The first Chimney Creek Roadhouse, constructed in 1864. (Photo courtesy of the B.C. Provincial Archives)
HAPHAZARD HISTORY: The Isnardy family of Williams Lake

Amadee Isnardy was born in 1840 near Nice, France

Jim Hilton pens a column on forestry each week for the Quesnel Observer.
FOREST INK: Ecological economics not a popular topic for most people

The following is a review of the no (or slow) growth concept

Do you have a letter? Email us at editor@wltribune.com
LETTER: BC Liberals left ICBC a mess: Farnworth

Our BC NDP government has worked tirelessly to fix the mess that was left behind

The James C Richardson Pipe Band marches in a Remembrance Day parade on Nov. 11, 2019 in Chilliwack. Wednesday, March 10 is International Bagpipe Day. (Jenna Hauck/ Chilliwack Progress file)
Unofficial holidays: Here’s what people are celebrating for the week of March 7 to 13

International Bagpipe Day, Wash Your Nose Day and Kidney Day are all coming up this week

Cannabis bought in British Columbia (Ashley Wadhwani/Black Press Media)
Is it time to start thinking about greener ways to package cannabis?

Packaging suppliers are still figuring eco-friendly and affordable packaging options that fit the mandates of Cannabis Regulations

Victoria man Brett Andersen is asking for people’s help to secure him one of eight free tickets to the moon. (Screenshot/@brettandersen Instagram)
Victoria man wants your help securing a free ticket to the moon

Japanese billionaire offering eight people a trip to the moon

The Conservation Officers Service is warning aquarium users after invasive and potentially destructive mussels were found in moss balls from a pet store. (BC Conservation Officers Service/Facebook)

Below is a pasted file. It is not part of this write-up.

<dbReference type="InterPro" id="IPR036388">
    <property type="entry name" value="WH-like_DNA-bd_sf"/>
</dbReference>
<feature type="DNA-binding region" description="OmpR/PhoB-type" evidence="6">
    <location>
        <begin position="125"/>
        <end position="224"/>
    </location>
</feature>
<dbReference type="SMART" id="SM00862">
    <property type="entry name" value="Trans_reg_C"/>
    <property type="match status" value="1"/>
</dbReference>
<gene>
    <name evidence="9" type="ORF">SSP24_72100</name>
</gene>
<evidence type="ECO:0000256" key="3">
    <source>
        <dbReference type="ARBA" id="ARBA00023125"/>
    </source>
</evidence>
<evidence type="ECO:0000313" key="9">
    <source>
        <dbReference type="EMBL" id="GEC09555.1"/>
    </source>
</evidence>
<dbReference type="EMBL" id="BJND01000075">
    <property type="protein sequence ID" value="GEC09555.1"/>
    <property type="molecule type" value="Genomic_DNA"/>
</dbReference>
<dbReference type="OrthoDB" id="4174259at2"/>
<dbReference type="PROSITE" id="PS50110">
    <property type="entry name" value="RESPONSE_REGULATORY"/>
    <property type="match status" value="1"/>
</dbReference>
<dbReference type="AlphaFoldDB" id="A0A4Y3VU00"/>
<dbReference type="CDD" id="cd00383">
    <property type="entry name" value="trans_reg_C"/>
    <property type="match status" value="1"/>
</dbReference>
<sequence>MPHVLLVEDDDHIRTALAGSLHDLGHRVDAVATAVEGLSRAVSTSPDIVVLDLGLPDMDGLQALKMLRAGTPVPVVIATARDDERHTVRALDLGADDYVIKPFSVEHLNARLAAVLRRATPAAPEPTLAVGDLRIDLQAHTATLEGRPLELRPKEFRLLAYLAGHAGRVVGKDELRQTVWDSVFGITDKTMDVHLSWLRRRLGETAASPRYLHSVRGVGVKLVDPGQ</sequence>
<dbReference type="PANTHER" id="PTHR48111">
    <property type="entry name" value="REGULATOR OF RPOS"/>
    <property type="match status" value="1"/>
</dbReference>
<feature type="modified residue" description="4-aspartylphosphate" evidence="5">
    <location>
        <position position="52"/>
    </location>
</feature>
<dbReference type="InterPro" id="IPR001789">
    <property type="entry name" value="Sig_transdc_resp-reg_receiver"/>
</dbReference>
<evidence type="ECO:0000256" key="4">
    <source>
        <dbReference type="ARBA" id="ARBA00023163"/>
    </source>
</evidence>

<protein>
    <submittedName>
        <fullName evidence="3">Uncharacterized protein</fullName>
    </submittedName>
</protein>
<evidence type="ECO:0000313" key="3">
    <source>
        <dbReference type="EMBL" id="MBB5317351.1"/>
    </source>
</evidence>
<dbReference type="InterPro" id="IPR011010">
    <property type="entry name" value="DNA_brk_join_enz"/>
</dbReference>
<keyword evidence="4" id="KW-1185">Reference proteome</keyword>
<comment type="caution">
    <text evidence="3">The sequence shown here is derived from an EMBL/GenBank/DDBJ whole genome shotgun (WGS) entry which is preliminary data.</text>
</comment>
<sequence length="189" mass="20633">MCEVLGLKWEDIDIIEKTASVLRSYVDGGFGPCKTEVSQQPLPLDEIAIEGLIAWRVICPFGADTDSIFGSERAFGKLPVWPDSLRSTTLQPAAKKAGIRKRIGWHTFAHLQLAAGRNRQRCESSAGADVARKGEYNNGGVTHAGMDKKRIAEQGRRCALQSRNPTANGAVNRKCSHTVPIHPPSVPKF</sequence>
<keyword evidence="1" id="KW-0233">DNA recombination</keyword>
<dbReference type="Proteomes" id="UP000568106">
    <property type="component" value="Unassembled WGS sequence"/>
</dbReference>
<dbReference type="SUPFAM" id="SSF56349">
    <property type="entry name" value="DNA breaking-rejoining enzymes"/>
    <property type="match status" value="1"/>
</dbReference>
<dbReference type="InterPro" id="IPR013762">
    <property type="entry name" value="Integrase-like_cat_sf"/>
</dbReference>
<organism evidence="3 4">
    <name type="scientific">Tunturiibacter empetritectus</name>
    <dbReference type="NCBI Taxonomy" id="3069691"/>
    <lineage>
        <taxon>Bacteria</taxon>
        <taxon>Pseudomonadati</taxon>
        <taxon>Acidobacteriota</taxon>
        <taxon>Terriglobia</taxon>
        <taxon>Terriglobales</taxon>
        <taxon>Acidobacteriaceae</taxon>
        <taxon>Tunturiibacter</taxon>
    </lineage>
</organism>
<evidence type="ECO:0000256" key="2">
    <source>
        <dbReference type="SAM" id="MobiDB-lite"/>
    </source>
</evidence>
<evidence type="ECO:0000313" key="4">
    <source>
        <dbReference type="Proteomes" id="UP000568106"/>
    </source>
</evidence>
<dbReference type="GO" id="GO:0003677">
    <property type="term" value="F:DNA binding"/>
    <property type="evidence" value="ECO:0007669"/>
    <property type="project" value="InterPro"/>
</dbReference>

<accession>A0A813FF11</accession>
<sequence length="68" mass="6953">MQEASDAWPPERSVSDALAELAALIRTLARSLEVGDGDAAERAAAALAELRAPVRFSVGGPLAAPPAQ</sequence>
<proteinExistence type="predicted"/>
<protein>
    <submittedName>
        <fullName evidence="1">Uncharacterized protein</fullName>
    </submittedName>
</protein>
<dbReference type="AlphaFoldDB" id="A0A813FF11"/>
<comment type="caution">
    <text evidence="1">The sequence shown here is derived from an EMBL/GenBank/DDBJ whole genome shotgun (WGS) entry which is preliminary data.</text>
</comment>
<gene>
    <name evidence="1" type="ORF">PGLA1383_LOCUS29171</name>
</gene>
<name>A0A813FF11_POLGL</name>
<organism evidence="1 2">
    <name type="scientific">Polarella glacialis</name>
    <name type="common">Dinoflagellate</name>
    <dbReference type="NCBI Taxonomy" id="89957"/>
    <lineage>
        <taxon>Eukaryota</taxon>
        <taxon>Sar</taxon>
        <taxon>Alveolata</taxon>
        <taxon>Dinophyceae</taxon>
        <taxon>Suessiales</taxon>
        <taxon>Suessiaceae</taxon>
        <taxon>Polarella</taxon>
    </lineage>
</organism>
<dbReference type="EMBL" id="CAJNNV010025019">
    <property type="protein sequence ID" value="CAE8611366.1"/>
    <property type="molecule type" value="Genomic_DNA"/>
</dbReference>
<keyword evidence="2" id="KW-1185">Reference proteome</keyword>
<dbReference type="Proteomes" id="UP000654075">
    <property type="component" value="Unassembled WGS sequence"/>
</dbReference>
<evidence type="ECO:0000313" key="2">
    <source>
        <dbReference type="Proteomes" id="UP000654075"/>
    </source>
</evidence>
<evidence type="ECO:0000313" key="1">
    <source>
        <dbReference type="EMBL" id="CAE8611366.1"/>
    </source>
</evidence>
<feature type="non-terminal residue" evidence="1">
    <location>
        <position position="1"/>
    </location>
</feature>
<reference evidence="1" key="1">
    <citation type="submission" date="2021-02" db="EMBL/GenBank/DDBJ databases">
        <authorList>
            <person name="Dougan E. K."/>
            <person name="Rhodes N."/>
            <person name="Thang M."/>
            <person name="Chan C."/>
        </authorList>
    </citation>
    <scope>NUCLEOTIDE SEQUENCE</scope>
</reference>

Aquarium users in B.C. warned after invasive mussels found at pet store

Conservation officers were told the mussels were found in a moss ball from a Terrace pet store.

Hockey hall-of-fame legend Wayne Gretzky, right, watches the casket of his father, Walter Gretzky, as it is carried from the church during a funeral service in Brantford, Ont., Saturday, March 6, 2021. HE CANADIAN PRESS/Nathan Denette
Walter Gretzky remembered as a man with a ‘heart of gold’ at funeral

The famous hockey father died Thursday at age 82 after battling Parkinson’s disease

Donald Alan Sweet was once an all star CFL kicker who played for the Montreal Alouettes and Montreal Concordes over a 13-year career. Photo courtesy of Mission RCMP.
Ex-B.C. teacher who was CFL kicker charged with assault, sexual crimes against former students

Donald Sweet taught in Mission School District for 10 years, investigators seek further witnesses

During a press event on March 6, Const. Alex Berube, media relations officer for the West Shore RCMP, addressed a deadly shooting that occurred in Metchosin the night before. (Devon Bidal/News Staff)
VIDEO: One man shot dead on Vancouver Island in ‘targeted incident’

Highway 14 reopens following multi-hour closure for investigation

Personal protective equipment is seen in the COVID-19 intensive care unit at St. Paul’s hospital in downtown Vancouver. THE CANADIAN PRESS/Jonathan Hayward
$16.9 million invested to improve worker safety, strengthen B.C.’s food supply chain

Money to be used for social distancing, personal protective equipment, cleaning, and air circulation

Most Read